×
Back to all chapters

# Math for Quantitative Finance

Take a guided tour through the powerful mathematics and statistics used to model the chaos of the financial markets.

# Markov Chains - Transience and Recurrence (QF)

The states of a Markov chain can be classified as either transient or recurrent. A transient state is one that the chain may only visit finitely many times; a recurrent state is one that the chain is guaranteed to visit infinitely many times.

Biologists can model a population's genotype distribution across generations with a Markov chain. Suppose there are two individuals with genotype Aa, and in each successive generation, two individuals are selected from the (numerous) offspring of the previous generation. These pairs of individuals form the possible states: AA and AA; AA and Aa; Aa and Aa; AA and aa; Aa and aa; aa and aa. Note that the first and last states listed are absorbing states. If the process reaches the state Aa and aa, determine the probability that the process reaches the state AA and AA.

Recall that a child receives one allele (letter) from each parent, with a $$50\%$$ probability of either allele being selected; for instance, the parents with genotype Aa will have a child with genotype AA with probability $$25\%$$, Aa with probability $$50\%$$ and aa with probability $$25\%$$.

The recurrent states of a Markov chain can be further subdivided into positive recurrent and null recurrent states. A state is positive recurrent if the expected time taken for a chain starting from that state to return to it is finite, and a state is null recurrent if that same expectation is infinite.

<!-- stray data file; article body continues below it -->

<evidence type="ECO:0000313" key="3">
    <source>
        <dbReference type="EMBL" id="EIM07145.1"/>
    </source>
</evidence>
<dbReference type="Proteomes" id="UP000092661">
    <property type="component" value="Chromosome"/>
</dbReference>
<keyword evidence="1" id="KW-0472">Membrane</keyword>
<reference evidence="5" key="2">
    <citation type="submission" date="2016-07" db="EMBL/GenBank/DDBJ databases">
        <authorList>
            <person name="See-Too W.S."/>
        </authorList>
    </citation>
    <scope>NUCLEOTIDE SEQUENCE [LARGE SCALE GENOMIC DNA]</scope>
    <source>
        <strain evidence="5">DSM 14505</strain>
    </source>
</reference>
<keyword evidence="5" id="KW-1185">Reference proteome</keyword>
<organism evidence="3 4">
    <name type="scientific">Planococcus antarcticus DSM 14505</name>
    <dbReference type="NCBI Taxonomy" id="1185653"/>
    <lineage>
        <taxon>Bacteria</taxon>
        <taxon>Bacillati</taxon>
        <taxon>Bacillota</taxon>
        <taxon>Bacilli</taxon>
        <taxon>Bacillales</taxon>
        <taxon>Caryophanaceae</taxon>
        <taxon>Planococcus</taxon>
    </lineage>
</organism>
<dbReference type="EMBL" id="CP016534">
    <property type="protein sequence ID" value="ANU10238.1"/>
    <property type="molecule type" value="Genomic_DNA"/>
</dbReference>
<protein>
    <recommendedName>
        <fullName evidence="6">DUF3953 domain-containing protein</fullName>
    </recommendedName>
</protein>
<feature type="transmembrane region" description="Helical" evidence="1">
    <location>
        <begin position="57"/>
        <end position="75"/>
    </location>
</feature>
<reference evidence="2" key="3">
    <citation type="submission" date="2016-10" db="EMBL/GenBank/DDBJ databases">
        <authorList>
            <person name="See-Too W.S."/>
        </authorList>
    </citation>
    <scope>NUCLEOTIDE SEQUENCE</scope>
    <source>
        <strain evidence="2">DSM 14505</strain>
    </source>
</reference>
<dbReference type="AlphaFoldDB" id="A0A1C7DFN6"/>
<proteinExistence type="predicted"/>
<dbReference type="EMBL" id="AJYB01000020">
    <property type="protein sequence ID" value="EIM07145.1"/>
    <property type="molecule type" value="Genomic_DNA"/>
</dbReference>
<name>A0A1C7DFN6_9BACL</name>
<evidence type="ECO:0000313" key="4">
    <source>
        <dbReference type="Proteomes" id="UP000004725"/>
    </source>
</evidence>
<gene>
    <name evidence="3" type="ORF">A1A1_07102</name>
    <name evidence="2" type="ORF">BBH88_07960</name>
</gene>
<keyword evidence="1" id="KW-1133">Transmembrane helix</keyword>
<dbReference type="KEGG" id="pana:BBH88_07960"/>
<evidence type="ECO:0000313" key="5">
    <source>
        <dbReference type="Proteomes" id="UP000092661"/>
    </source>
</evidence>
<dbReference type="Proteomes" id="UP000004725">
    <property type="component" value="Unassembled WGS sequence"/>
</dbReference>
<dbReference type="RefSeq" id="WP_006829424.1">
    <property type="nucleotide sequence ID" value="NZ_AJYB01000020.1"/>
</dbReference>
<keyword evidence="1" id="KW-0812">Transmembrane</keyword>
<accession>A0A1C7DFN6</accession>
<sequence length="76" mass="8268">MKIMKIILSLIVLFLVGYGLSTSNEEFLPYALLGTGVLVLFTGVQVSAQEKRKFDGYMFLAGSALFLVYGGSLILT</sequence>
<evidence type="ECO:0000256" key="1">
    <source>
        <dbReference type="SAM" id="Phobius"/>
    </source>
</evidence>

Which of the following are true?

(1) Suppose state $$i$$ is null recurrent. The expected number of returns to state $$i$$ is infinite.
(2) Suppose state $$i$$ is positive recurrent. The expected number of returns to state $$i$$ is finite.
(3) Suppose state $$i$$ is transient. The expected number of steps needed to return to state $$i$$ is not finite.

A Markov chain has states that are the natural numbers $$1, \, 2, 3, \ldots$$ and the transition probabilities at state $$n > 1$$ are probability $$\tfrac{1}{n}$$ to go to $$n+1$$, probability $$\tfrac{1}{n}$$ to go to $$n - 1$$ and probability $$1 - \tfrac{2}{n}$$ to remain at $$n$$ (state $$1$$ simply has probability $$1$$ of going to state $$2$$).

Are any states periodic?
Are any states transient?

A very basic question about Markov chains is the expected number of steps they will take to get from one state to another. These questions can be answered by looking at the fundamental matrix, which is formed by deleting the rows and columns corresponding to absorbing states. If the fundamental matrix is $$M,$$ the matrix $$(I-M)^{-1}$$ contains in row $$i$$ and column $$j$$ the expected number of visits to state $$j$$ before being absorbed, starting from state $$i.$$ The total number of steps expected, then, is the sum of the entries in row $$i,$$ and this calculation can be done for any state by tweaking the chain to make that state absorbing.

If a process starts at state A, what is the expected number of steps until it reaches state D?

The question of how long it takes to return to a state, starting from that state, is much easier: the answer is just the reciprocal of the corresponding element of the stationary distribution.

If a process starts at state A, what is the expected number of steps until it returns to state A?

×